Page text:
"What's so important that you dragged my butt down here?" another man asked tersely, entering the room. The tall lanky, man with hollow cheeks and hair the color of the midnight sky walked over toward them, but stayed standing.

"Brett Maron, manager of Charybdis and…" Peter was saying as the younger man extended his hand toward Jarod.

"You've got a wonderful song, Mr. Maron," Jarod said, shaking the man's hand and looking into clear blue eyes.

"Thanks, but I'm only responsible for the score, Dante Canetti wrote the lyrics. Now, if you can put on video what he, my sister and I envisioned for it, then we'll work well together."

"I'm sorry about Mr. Canetti. Tell to me what you envision for this video," Jarod said, eagerly. "And I would really like to meet with Beckett."

* * * * * * * * *

An hour later, Jarod was parked in front of his apartment building. The evening was cold and snowy, and the drive home had taken longer than expected. He killed the engine of his red convertible and got out. The building was absolutely still, but the spooky quiet failed to relax him. He went directly to the refrigerator and took out a bottle of Jolt. He looked out at the window at the dark water below, his thoughts black as the river. His agitation had returned, and he found himself drumming his fingers along his left thigh, a nervous gesture that had profoundly irritated Sydney. Years of his complaints had never broken Jarod of the habit. Finishing his soda, he put on his favorite CD on full volume, and as he stood in the shower, the group sang to him of the road to hell. The neighbors would have to survive. He spent hours writing and listening to various types of music, but he just couldn't get the right words for his own song down on paper. Not yet, anyway. These words had to be special, their meaning clear for the recipient. He looked at what he had written so far:

Do you want to play hide and seek with me?
It's just a child's game, it's rather insane,
but no one wants to lose the game.

He crawled into bed, his anxiety still with him. Sleep didn't come easily, and he lay in bed for some time, watching the shadows on the ceiling and fighting the impulse to call Sydney. He hated himself for needing him at such times, for craving his strength whenever he felt upset. It was a ritual he'd vowed to break. Eventually sleep took him down like a whirlpool, swirling all thoughts of Sydney, Miss Parker, and Mr. Cox from his consciousness.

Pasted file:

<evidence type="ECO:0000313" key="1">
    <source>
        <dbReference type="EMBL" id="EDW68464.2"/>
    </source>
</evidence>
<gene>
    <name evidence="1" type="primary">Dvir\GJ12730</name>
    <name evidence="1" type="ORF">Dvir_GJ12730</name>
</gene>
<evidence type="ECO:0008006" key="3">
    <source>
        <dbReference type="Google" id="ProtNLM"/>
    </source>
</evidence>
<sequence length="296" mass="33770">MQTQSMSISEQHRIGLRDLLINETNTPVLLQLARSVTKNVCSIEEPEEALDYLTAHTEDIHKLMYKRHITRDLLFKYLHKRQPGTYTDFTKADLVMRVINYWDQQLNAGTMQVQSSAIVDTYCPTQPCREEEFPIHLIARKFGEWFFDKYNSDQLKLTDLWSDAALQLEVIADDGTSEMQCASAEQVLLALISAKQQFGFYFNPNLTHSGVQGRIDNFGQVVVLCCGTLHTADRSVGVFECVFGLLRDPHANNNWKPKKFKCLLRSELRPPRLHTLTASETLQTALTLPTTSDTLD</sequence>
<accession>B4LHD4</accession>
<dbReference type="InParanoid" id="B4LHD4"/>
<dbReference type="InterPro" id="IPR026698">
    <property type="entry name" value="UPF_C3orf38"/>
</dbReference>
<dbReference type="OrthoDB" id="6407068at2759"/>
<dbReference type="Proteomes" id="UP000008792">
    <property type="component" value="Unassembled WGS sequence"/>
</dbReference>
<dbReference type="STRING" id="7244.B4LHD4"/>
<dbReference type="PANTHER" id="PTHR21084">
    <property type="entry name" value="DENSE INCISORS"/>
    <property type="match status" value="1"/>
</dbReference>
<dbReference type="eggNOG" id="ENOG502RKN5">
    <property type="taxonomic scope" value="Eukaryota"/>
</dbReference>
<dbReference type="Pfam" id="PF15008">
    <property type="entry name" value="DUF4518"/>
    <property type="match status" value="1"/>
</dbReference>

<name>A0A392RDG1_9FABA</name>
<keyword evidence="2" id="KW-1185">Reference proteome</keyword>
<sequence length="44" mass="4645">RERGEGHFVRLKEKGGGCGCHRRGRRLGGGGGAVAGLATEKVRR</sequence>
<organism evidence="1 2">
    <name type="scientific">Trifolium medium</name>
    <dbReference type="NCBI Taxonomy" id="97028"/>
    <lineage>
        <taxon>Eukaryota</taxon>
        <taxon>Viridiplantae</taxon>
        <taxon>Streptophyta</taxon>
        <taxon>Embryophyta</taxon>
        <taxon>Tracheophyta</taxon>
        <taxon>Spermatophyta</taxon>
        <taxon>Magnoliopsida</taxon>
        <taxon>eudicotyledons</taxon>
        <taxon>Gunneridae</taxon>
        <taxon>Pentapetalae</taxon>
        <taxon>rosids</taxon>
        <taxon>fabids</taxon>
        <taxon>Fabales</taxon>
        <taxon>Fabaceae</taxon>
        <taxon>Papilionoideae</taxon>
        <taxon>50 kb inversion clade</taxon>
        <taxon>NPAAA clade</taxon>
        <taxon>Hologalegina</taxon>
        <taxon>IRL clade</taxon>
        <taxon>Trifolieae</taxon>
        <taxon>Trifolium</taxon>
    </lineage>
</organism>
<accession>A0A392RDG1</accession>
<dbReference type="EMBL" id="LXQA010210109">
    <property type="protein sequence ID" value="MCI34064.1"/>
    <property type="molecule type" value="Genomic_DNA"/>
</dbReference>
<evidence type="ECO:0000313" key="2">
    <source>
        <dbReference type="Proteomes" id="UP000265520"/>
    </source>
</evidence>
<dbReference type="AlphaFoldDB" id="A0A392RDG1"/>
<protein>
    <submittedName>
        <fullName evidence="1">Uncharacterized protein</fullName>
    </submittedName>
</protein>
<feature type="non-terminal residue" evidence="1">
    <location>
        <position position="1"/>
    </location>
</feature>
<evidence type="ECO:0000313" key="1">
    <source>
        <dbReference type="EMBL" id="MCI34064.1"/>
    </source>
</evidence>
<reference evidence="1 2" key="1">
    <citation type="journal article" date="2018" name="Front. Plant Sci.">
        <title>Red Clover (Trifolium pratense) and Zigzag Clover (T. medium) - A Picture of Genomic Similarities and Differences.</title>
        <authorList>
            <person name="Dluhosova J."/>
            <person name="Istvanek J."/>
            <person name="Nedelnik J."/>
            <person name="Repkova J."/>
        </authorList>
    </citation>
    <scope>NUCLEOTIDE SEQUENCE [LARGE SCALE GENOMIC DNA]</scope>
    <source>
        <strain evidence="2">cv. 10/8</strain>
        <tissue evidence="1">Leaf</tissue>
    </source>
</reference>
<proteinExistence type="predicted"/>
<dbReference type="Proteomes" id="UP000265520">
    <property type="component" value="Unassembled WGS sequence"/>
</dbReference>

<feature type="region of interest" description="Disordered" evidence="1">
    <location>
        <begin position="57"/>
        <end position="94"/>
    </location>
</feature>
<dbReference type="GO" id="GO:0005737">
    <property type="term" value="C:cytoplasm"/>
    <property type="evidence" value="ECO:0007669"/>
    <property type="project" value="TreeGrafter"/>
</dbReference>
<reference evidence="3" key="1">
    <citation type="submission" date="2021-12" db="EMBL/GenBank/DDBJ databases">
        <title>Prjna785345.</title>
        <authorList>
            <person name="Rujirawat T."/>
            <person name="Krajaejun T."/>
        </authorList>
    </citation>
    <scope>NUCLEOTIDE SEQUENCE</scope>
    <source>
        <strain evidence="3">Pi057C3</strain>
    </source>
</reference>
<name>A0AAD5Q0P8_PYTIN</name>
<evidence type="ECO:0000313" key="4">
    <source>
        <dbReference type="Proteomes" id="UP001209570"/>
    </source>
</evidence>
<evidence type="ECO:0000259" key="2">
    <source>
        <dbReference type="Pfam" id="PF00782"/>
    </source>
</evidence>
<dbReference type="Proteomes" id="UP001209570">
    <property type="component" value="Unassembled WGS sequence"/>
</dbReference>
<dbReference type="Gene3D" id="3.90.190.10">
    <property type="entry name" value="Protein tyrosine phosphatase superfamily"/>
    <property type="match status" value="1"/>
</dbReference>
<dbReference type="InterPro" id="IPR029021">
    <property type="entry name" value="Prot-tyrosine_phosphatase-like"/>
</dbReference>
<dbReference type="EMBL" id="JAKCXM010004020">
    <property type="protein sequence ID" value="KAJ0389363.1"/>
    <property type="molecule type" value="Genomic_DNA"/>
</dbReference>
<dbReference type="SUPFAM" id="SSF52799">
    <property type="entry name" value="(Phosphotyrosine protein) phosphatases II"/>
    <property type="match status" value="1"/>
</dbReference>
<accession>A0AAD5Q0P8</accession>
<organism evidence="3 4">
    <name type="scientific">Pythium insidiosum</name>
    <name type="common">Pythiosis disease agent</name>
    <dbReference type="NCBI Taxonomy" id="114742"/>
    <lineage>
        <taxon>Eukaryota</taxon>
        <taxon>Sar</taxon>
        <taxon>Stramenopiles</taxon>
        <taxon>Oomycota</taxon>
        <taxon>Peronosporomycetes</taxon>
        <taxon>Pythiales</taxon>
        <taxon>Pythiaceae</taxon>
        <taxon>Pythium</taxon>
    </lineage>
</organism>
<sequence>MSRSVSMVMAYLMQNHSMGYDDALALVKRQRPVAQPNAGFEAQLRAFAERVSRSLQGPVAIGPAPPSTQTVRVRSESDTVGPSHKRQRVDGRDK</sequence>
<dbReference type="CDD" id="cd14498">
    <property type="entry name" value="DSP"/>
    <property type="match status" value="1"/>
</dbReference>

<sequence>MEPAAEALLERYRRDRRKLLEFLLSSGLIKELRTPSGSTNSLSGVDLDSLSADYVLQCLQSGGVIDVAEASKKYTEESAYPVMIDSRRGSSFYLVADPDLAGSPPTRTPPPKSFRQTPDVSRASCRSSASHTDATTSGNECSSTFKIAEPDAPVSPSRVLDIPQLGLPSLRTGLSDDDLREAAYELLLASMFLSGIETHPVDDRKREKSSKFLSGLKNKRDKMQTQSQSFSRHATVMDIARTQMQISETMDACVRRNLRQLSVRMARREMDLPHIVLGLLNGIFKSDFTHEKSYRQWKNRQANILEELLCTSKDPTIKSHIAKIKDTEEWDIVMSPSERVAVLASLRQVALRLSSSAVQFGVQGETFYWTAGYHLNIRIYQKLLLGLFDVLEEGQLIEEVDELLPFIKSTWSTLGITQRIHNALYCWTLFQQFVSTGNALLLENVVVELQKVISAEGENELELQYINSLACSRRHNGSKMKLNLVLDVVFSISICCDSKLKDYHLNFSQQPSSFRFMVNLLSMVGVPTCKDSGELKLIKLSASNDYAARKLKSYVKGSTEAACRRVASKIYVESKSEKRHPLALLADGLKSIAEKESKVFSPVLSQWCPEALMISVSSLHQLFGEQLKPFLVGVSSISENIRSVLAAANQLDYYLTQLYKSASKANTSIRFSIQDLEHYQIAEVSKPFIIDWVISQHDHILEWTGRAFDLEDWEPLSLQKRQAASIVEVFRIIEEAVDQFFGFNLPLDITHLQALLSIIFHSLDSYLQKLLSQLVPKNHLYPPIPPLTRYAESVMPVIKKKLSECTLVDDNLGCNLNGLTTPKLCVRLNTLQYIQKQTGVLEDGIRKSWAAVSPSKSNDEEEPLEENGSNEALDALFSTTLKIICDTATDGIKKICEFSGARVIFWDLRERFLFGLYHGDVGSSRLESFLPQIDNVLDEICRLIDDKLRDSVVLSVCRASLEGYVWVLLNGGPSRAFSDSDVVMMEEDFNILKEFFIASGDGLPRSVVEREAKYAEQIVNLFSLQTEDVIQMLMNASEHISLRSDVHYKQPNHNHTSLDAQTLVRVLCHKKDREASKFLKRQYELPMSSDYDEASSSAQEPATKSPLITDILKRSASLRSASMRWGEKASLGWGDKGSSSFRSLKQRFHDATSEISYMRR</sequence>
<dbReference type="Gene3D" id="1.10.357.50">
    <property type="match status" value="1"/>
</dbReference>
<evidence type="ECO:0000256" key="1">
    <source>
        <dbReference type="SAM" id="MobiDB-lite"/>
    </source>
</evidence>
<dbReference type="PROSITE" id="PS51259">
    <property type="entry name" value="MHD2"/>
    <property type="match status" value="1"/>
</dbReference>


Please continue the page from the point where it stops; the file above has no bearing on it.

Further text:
* * * * * * * * *

Jarod awoke a jumble of uncharacteristic nerves. He took a seat in front of his laptop and checked to see what his search of the Centre's mainframe turned up regarding Merritt. His mailbox opened and he quickly clicked on the icon. There was a message from his source. Clicking on the attachment, he waited impatiently as the file downloaded. Reaching for the phone, he pressed the necessary number.

"This is Sydney," the familiar voice said.

"Sydney, has Miss Parker talked to you about what happened in Washington?"

"A little, Jarod. Yesterday, Broots found something in the Centre's files. Parker took the file and…"

"Thanks." With the call terminated, Jarod returned his gaze to the computer screen. Scanning the file he'd just downloaded, he found something that made his heart run cold: Judith White Evans. He knew that name. It rang so familiar in his head, but he couldn't place it at first. Then, bang. It was as if someone had flicked the tines of a fork against a fine crystal vase. Judith White Evans, and Mr. White.

On to Act III